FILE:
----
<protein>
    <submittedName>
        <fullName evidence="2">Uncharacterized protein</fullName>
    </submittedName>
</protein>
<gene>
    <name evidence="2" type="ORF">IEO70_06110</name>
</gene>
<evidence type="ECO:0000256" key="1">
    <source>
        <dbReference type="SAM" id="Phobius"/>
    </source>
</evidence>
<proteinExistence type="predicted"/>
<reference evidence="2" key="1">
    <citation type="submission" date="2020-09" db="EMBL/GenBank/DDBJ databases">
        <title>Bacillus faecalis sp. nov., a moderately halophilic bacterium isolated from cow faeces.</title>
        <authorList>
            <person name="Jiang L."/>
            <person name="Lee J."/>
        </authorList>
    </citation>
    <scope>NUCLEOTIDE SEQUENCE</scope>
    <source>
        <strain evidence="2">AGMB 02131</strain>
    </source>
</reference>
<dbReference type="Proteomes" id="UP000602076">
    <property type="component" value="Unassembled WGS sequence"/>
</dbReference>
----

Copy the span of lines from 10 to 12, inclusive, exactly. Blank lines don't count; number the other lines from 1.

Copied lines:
    <source>
        <dbReference type="SAM" id="Phobius"/>
    </source>